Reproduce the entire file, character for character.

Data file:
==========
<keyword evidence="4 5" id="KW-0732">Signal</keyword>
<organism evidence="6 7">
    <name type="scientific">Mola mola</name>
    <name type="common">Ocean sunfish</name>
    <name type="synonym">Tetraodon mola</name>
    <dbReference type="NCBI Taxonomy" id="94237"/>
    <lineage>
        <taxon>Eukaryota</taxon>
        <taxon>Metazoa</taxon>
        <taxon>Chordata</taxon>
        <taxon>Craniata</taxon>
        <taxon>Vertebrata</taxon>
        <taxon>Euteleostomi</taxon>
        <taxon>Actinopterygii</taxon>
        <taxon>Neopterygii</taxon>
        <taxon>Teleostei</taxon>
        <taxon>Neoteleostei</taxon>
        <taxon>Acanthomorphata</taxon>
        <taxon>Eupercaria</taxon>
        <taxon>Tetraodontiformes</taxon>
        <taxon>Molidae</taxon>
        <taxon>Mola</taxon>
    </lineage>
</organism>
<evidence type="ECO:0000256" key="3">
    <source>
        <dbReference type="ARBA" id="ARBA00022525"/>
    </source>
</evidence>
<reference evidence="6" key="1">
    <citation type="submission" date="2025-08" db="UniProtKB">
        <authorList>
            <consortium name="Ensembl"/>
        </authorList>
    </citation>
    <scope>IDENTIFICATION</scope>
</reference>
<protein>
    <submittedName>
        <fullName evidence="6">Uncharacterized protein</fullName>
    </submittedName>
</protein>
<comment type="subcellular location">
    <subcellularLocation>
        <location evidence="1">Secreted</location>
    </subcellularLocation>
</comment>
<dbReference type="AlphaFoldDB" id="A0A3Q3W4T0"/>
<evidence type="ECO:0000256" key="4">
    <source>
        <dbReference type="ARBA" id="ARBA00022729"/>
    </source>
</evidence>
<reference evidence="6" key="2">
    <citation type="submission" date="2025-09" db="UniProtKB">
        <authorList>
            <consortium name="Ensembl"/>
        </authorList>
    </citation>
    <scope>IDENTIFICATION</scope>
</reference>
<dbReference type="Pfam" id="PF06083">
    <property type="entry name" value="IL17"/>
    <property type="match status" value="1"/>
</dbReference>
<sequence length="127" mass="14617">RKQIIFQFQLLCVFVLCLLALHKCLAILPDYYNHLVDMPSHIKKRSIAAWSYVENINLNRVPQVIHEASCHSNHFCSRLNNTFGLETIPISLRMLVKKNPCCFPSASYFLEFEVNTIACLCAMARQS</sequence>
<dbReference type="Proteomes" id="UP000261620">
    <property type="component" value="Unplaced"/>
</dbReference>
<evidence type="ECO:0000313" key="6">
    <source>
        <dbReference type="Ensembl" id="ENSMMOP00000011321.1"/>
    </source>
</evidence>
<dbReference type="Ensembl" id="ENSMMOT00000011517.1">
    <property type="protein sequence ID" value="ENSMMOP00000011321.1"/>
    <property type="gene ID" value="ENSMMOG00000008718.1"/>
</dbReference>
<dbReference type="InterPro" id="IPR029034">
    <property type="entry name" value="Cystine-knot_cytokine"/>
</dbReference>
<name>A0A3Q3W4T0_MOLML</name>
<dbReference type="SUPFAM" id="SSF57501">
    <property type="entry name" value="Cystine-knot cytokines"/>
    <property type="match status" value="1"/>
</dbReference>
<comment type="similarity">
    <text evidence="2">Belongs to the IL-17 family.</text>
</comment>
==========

<keyword evidence="4 5" id="KW-0732">Signal</keyword>
<organism evidence="6 7">
    <name type="scientific">Mola mola</name>
    <name type="common">Ocean sunfish</name>
    <name type="synonym">Tetraodon mola</name>
    <dbReference type="NCBI Taxonomy" id="94237"/>
    <lineage>
        <taxon>Eukaryota</taxon>
        <taxon>Metazoa</taxon>
        <taxon>Chordata</taxon>
        <taxon>Craniata</taxon>
        <taxon>Vertebrata</taxon>
        <taxon>Euteleostomi</taxon>
        <taxon>Actinopterygii</taxon>
        <taxon>Neopterygii</taxon>
        <taxon>Teleostei</taxon>
        <taxon>Neoteleostei</taxon>
        <taxon>Acanthomorphata</taxon>
        <taxon>Eupercaria</taxon>
        <taxon>Tetraodontiformes</taxon>
        <taxon>Molidae</taxon>
        <taxon>Mola</taxon>
    </lineage>
</organism>
<evidence type="ECO:0000256" key="3">
    <source>
        <dbReference type="ARBA" id="ARBA00022525"/>
    </source>
</evidence>
<reference evidence="6" key="1">
    <citation type="submission" date="2025-08" db="UniProtKB">
        <authorList>
            <consortium name="Ensembl"/>
        </authorList>
    </citation>
    <scope>IDENTIFICATION</scope>
</reference>
<protein>
    <submittedName>
        <fullName evidence="6">Uncharacterized protein</fullName>
    </submittedName>
</protein>
<comment type="subcellular location">
    <subcellularLocation>
        <location evidence="1">Secreted</location>
    </subcellularLocation>
</comment>
<dbReference type="AlphaFoldDB" id="A0A3Q3W4T0"/>
<evidence type="ECO:0000256" key="4">
    <source>
        <dbReference type="ARBA" id="ARBA00022729"/>
    </source>
</evidence>
<reference evidence="6" key="2">
    <citation type="submission" date="2025-09" db="UniProtKB">
        <authorList>
            <consortium name="Ensembl"/>
        </authorList>
    </citation>
    <scope>IDENTIFICATION</scope>
</reference>
<dbReference type="Pfam" id="PF06083">
    <property type="entry name" value="IL17"/>
    <property type="match status" value="1"/>
</dbReference>
<sequence length="127" mass="14617">RKQIIFQFQLLCVFVLCLLALHKCLAILPDYYNHLVDMPSHIKKRSIAAWSYVENINLNRVPQVIHEASCHSNHFCSRLNNTFGLETIPISLRMLVKKNPCCFPSASYFLEFEVNTIACLCAMARQS</sequence>
<dbReference type="Proteomes" id="UP000261620">
    <property type="component" value="Unplaced"/>
</dbReference>
<evidence type="ECO:0000313" key="6">
    <source>
        <dbReference type="Ensembl" id="ENSMMOP00000011321.1"/>
    </source>
</evidence>
<dbReference type="Ensembl" id="ENSMMOT00000011517.1">
    <property type="protein sequence ID" value="ENSMMOP00000011321.1"/>
    <property type="gene ID" value="ENSMMOG00000008718.1"/>
</dbReference>
<dbReference type="InterPro" id="IPR029034">
    <property type="entry name" value="Cystine-knot_cytokine"/>
</dbReference>
<name>A0A3Q3W4T0_MOLML</name>
<dbReference type="SUPFAM" id="SSF57501">
    <property type="entry name" value="Cystine-knot cytokines"/>
    <property type="match status" value="1"/>
</dbReference>
<comment type="similarity">
    <text evidence="2">Belongs to the IL-17 family.</text>
</comment>